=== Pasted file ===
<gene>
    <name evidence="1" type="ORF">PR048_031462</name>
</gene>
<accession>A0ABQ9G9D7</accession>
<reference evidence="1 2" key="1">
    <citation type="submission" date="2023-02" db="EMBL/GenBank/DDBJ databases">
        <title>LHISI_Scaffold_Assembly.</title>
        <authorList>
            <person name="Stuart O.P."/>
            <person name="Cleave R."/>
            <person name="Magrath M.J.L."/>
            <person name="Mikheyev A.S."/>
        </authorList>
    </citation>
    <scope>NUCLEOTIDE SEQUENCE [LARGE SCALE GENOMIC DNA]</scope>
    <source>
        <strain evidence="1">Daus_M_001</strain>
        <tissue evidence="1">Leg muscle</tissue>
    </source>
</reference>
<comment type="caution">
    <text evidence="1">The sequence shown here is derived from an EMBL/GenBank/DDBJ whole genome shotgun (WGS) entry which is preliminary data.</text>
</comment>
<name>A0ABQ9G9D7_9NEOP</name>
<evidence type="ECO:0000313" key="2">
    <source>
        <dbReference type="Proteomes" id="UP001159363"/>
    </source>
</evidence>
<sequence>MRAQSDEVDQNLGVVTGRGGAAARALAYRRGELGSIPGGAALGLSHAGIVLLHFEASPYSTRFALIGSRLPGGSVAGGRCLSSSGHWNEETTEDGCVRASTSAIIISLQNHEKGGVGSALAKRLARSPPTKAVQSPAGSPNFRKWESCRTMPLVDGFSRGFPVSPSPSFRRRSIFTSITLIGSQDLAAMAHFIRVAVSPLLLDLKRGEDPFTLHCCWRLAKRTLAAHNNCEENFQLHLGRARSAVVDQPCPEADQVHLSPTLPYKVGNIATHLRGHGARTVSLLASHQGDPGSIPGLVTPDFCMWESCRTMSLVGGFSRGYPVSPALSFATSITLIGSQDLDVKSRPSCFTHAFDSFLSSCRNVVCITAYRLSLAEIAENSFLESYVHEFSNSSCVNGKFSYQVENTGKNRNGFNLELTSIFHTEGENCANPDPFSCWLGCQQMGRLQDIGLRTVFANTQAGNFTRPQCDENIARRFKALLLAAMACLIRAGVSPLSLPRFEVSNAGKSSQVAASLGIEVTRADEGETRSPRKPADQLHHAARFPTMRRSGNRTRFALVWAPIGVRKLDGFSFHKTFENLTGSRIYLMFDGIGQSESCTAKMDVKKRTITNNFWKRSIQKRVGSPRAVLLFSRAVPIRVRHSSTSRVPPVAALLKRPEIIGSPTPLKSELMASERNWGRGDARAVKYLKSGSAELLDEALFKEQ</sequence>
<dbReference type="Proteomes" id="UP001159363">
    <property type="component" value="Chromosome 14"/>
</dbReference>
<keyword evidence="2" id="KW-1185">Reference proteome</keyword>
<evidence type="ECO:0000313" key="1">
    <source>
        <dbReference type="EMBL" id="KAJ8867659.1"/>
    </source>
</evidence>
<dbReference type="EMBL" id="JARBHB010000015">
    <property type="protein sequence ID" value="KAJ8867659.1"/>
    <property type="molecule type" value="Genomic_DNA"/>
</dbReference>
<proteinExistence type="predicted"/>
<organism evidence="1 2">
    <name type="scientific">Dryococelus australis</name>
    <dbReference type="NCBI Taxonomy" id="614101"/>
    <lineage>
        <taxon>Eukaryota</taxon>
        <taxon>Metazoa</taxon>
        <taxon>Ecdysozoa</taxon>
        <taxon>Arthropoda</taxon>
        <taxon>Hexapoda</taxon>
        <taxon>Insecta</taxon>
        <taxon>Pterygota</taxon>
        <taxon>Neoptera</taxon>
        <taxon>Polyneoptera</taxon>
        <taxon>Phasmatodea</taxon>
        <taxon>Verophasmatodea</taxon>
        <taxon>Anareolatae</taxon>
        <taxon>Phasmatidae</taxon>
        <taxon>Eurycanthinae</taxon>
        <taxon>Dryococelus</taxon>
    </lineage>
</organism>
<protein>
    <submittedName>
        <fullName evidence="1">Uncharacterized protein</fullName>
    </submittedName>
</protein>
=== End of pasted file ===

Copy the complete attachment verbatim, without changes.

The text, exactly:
<gene>
    <name evidence="1" type="ORF">PR048_031462</name>
</gene>
<accession>A0ABQ9G9D7</accession>
<reference evidence="1 2" key="1">
    <citation type="submission" date="2023-02" db="EMBL/GenBank/DDBJ databases">
        <title>LHISI_Scaffold_Assembly.</title>
        <authorList>
            <person name="Stuart O.P."/>
            <person name="Cleave R."/>
            <person name="Magrath M.J.L."/>
            <person name="Mikheyev A.S."/>
        </authorList>
    </citation>
    <scope>NUCLEOTIDE SEQUENCE [LARGE SCALE GENOMIC DNA]</scope>
    <source>
        <strain evidence="1">Daus_M_001</strain>
        <tissue evidence="1">Leg muscle</tissue>
    </source>
</reference>
<comment type="caution">
    <text evidence="1">The sequence shown here is derived from an EMBL/GenBank/DDBJ whole genome shotgun (WGS) entry which is preliminary data.</text>
</comment>
<name>A0ABQ9G9D7_9NEOP</name>
<evidence type="ECO:0000313" key="2">
    <source>
        <dbReference type="Proteomes" id="UP001159363"/>
    </source>
</evidence>
<sequence>MRAQSDEVDQNLGVVTGRGGAAARALAYRRGELGSIPGGAALGLSHAGIVLLHFEASPYSTRFALIGSRLPGGSVAGGRCLSSSGHWNEETTEDGCVRASTSAIIISLQNHEKGGVGSALAKRLARSPPTKAVQSPAGSPNFRKWESCRTMPLVDGFSRGFPVSPSPSFRRRSIFTSITLIGSQDLAAMAHFIRVAVSPLLLDLKRGEDPFTLHCCWRLAKRTLAAHNNCEENFQLHLGRARSAVVDQPCPEADQVHLSPTLPYKVGNIATHLRGHGARTVSLLASHQGDPGSIPGLVTPDFCMWESCRTMSLVGGFSRGYPVSPALSFATSITLIGSQDLDVKSRPSCFTHAFDSFLSSCRNVVCITAYRLSLAEIAENSFLESYVHEFSNSSCVNGKFSYQVENTGKNRNGFNLELTSIFHTEGENCANPDPFSCWLGCQQMGRLQDIGLRTVFANTQAGNFTRPQCDENIARRFKALLLAAMACLIRAGVSPLSLPRFEVSNAGKSSQVAASLGIEVTRADEGETRSPRKPADQLHHAARFPTMRRSGNRTRFALVWAPIGVRKLDGFSFHKTFENLTGSRIYLMFDGIGQSESCTAKMDVKKRTITNNFWKRSIQKRVGSPRAVLLFSRAVPIRVRHSSTSRVPPVAALLKRPEIIGSPTPLKSELMASERNWGRGDARAVKYLKSGSAELLDEALFKEQ</sequence>
<dbReference type="Proteomes" id="UP001159363">
    <property type="component" value="Chromosome 14"/>
</dbReference>
<keyword evidence="2" id="KW-1185">Reference proteome</keyword>
<evidence type="ECO:0000313" key="1">
    <source>
        <dbReference type="EMBL" id="KAJ8867659.1"/>
    </source>
</evidence>
<dbReference type="EMBL" id="JARBHB010000015">
    <property type="protein sequence ID" value="KAJ8867659.1"/>
    <property type="molecule type" value="Genomic_DNA"/>
</dbReference>
<proteinExistence type="predicted"/>
<organism evidence="1 2">
    <name type="scientific">Dryococelus australis</name>
    <dbReference type="NCBI Taxonomy" id="614101"/>
    <lineage>
        <taxon>Eukaryota</taxon>
        <taxon>Metazoa</taxon>
        <taxon>Ecdysozoa</taxon>
        <taxon>Arthropoda</taxon>
        <taxon>Hexapoda</taxon>
        <taxon>Insecta</taxon>
        <taxon>Pterygota</taxon>
        <taxon>Neoptera</taxon>
        <taxon>Polyneoptera</taxon>
        <taxon>Phasmatodea</taxon>
        <taxon>Verophasmatodea</taxon>
        <taxon>Anareolatae</taxon>
        <taxon>Phasmatidae</taxon>
        <taxon>Eurycanthinae</taxon>
        <taxon>Dryococelus</taxon>
    </lineage>
</organism>
<protein>
    <submittedName>
        <fullName evidence="1">Uncharacterized protein</fullName>
    </submittedName>
</protein>